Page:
4 Asian Stocks To Buy Despite Brexit Jitters

Markets in Asia got their first taste of Brexit generated volatility when they opened last Friday. The surprise vote in favor of leaving the EU sent shocks through the global financial system as investors braced for what could be a week full of uncertainties ahead.

However, Asian markets have the ability to resist the impact of these events. Additionally, the Federal Reserve’s decision to leave rates unchanged could act as a headwind for the region’s stocks. Adding stocks from Asia to your portfolio makes good sense at this point.

Turbulent Week Ahead?

The outcome of the referendum left most market watchers stunned. Traders and fund managers began preparing for the fallout of the vote on HSBC (HSBC) and other British stocks listed in Asia. Japan’s benchmark Nikkei was the worst sufferer in the initial hours of trading, ultimately ending the day 7.9% lower, marking its steepest one-day fall since the tsunami of 2011.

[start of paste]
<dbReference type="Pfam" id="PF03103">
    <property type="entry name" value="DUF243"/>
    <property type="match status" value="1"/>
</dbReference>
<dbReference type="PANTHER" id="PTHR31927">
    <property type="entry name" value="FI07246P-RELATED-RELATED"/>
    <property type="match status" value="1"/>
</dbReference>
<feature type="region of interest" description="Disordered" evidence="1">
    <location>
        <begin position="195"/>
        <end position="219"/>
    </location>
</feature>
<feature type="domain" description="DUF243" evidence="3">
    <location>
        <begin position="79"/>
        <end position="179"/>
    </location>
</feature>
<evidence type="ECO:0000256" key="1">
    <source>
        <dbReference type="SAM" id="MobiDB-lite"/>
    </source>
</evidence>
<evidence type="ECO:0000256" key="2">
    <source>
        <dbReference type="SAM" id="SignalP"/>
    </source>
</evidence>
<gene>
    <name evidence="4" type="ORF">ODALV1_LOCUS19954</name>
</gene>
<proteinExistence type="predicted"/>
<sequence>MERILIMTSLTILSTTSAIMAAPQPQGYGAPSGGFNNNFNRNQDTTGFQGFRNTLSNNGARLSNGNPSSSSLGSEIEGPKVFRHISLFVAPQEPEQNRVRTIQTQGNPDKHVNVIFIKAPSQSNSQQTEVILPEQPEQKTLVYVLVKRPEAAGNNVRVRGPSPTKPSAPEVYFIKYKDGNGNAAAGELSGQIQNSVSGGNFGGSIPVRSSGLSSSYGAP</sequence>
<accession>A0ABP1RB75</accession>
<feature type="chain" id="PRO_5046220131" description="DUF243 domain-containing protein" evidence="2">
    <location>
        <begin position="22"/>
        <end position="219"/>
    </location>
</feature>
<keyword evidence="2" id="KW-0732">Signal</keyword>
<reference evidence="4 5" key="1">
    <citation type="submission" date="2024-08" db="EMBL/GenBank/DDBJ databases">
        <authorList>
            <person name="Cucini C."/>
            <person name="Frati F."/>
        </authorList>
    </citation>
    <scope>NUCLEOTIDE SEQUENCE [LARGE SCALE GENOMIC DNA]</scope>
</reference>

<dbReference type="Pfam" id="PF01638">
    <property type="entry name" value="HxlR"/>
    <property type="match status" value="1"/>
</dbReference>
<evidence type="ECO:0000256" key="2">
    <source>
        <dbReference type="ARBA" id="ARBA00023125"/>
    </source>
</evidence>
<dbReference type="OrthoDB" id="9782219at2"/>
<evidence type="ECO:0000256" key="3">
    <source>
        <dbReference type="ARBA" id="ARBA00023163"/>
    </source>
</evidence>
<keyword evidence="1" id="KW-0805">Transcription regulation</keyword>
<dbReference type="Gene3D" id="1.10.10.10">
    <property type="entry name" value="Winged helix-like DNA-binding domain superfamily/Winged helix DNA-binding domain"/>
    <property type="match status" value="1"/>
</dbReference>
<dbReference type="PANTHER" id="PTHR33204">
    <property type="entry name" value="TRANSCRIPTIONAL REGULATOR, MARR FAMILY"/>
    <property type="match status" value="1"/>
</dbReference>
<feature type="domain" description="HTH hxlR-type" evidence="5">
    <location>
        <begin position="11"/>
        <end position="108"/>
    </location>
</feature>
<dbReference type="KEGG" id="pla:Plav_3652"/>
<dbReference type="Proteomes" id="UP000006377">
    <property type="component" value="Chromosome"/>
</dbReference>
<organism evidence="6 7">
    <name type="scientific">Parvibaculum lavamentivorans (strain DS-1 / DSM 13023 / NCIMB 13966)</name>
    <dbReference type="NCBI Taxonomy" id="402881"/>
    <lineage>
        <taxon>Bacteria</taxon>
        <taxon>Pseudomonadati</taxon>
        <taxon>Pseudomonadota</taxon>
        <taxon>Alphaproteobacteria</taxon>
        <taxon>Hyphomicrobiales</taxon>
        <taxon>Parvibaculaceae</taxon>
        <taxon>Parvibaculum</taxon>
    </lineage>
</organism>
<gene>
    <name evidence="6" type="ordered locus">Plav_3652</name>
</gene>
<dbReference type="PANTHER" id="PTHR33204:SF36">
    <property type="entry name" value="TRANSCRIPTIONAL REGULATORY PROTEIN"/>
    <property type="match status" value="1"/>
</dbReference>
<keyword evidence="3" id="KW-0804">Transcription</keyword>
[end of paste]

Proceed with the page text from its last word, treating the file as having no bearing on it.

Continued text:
Shares in China were comparatively more insulated, with the benchmark losing only 1.3% on Friday. By Monday, stocks had staged a rebound with the Nikkei gaining 2.4% and the Shanghai Composite increasing by 1.5%. Markets had stabilized somewhat by Tuesday with the Nikkei gaining 0.1% and the Shanghai Composite ending 0.6% higher.

Resilience to Outweigh Volatility

Traders and market watchers are unanimous that trading will remain volatile this week. Investors will closely watch the outcome of the decision to leave the EU and look for signs of the contagion spreading across other regions. But several factors are working in favor of the Asian markets.

Firstly, events in Europe are likely to have only a limited impact on the region given the lack of dependence on that region. Countries in the region have limited trade volumes originating from Britain. Direct financing from financial institutions based out of the country is also manageable in nature.

Further, the likelihood of the Fed raising rates in the near future has reduced significantly which will aid growth focused stocks in the region. The Fed Chair has already expressed her concerns over the likely fallout of a Brexit and will remain wary of raising rates for a significant part of the year.

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